The source command read and execute commands from the filename argument in the current shell context.
When a script is run using source it runs within the existing shell, any variables created or modified by the script will remain available after the script completes. In contrast if the script is run just as filename, then a separate subshell (with a completely separate set of variables) would be spawned to run the script.
Syntax for the source command is
source filename [arguments] . filename [arguments]
source and . (a period) are the same command. If the file is not found in the $PATH, the command will look for the file in the current directory. If the filensme exists, the source command exit code is 0, otherwise, if the file is not found it will return 1.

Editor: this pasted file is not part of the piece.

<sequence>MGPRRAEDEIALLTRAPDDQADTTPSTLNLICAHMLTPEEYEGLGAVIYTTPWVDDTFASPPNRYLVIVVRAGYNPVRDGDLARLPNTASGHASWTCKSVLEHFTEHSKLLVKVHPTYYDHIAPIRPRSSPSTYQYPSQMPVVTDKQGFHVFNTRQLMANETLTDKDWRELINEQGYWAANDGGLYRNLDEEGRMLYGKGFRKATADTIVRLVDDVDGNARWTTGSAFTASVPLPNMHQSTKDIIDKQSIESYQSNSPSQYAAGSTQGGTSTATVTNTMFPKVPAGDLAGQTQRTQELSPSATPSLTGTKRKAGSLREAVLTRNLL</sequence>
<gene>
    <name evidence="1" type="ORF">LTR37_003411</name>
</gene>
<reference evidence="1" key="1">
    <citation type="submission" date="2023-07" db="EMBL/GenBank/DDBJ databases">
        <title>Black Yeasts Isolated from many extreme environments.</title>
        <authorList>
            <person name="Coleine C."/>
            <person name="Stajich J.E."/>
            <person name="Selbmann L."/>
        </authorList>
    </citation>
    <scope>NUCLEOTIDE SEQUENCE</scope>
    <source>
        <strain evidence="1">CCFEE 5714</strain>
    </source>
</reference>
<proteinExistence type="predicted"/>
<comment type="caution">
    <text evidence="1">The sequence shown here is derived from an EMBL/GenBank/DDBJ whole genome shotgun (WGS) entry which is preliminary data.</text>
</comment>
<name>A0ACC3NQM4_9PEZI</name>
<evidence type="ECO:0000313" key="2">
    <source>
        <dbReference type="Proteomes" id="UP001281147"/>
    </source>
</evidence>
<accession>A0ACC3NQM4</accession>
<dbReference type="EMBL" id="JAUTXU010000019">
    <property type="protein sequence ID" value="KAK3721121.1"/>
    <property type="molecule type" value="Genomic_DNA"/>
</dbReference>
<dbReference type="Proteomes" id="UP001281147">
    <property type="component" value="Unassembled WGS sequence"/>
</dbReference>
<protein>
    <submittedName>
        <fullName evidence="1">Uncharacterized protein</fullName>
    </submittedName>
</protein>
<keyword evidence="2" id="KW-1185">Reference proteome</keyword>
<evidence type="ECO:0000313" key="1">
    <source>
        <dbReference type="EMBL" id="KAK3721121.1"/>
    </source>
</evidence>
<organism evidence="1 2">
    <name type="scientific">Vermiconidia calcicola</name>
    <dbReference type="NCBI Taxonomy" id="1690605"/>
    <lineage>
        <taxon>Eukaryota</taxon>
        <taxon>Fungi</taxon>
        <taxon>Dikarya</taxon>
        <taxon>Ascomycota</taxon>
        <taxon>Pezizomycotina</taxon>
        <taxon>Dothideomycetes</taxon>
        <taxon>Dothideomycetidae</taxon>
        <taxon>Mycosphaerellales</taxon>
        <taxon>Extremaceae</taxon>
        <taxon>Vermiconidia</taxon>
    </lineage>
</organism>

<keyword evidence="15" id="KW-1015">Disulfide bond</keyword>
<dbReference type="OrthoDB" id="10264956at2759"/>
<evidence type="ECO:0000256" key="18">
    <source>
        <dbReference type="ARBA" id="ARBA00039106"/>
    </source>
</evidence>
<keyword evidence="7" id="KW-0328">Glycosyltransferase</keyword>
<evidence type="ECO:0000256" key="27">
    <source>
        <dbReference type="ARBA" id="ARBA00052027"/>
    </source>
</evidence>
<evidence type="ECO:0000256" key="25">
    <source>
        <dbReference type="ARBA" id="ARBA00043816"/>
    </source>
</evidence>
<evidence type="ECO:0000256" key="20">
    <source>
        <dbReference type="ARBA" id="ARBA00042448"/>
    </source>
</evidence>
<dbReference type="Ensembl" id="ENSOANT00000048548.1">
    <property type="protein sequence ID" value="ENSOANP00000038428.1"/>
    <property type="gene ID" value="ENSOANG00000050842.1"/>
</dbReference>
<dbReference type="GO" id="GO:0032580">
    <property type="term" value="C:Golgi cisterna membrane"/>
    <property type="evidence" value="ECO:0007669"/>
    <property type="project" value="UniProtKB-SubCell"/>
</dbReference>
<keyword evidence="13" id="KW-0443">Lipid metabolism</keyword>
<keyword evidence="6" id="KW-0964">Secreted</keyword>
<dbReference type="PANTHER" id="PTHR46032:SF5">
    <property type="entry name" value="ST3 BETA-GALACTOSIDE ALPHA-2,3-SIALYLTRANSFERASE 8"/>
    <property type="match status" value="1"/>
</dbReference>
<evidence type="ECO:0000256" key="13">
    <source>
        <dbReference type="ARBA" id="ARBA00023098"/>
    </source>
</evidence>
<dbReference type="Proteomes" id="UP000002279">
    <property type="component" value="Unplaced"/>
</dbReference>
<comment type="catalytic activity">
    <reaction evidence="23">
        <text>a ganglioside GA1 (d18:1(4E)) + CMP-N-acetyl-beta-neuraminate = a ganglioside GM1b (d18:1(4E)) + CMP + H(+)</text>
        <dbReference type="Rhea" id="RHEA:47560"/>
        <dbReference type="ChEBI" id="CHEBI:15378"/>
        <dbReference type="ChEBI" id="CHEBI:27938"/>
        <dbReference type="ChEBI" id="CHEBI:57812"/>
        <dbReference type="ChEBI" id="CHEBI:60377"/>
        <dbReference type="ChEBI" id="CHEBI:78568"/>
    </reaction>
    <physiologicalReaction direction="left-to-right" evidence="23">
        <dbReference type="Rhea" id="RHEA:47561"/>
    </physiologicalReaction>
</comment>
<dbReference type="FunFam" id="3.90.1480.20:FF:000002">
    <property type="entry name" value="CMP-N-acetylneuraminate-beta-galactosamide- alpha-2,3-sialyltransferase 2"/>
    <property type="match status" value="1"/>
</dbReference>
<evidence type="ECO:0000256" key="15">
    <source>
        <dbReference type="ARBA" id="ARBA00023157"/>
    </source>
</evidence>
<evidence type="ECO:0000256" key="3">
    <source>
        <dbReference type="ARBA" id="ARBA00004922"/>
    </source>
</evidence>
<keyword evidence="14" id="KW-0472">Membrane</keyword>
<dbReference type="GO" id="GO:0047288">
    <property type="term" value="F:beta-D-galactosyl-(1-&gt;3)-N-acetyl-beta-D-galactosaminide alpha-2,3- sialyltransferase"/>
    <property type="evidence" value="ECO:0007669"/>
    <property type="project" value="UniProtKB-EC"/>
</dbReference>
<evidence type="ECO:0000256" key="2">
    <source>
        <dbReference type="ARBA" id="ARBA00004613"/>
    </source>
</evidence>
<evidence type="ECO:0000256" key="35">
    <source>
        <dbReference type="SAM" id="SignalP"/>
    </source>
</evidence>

Commonly source is used to refresh the current shell environment by running the bashrc file. A .bashrc is a script file executed whenever you launch an shell instance. It is defined on a per-user basis and it is located in your home directory.
source are not the same.
- ./script runs the script as an executable file, launching a new shell to run it.
- source script reads and executes commands from filename in the current shell environment.
- ./script is not . script, but . script is equivalent to source script
Another usage of source command is to environment variable which are accessible in the shell. In below example, config.sh defines below variables
To access these variables, use the source command to read the configuration file as shown below.
#!/usr/bin/env bash source config.sh echo "VAR1 is $VAR1" echo "VAR2 is $VAR2"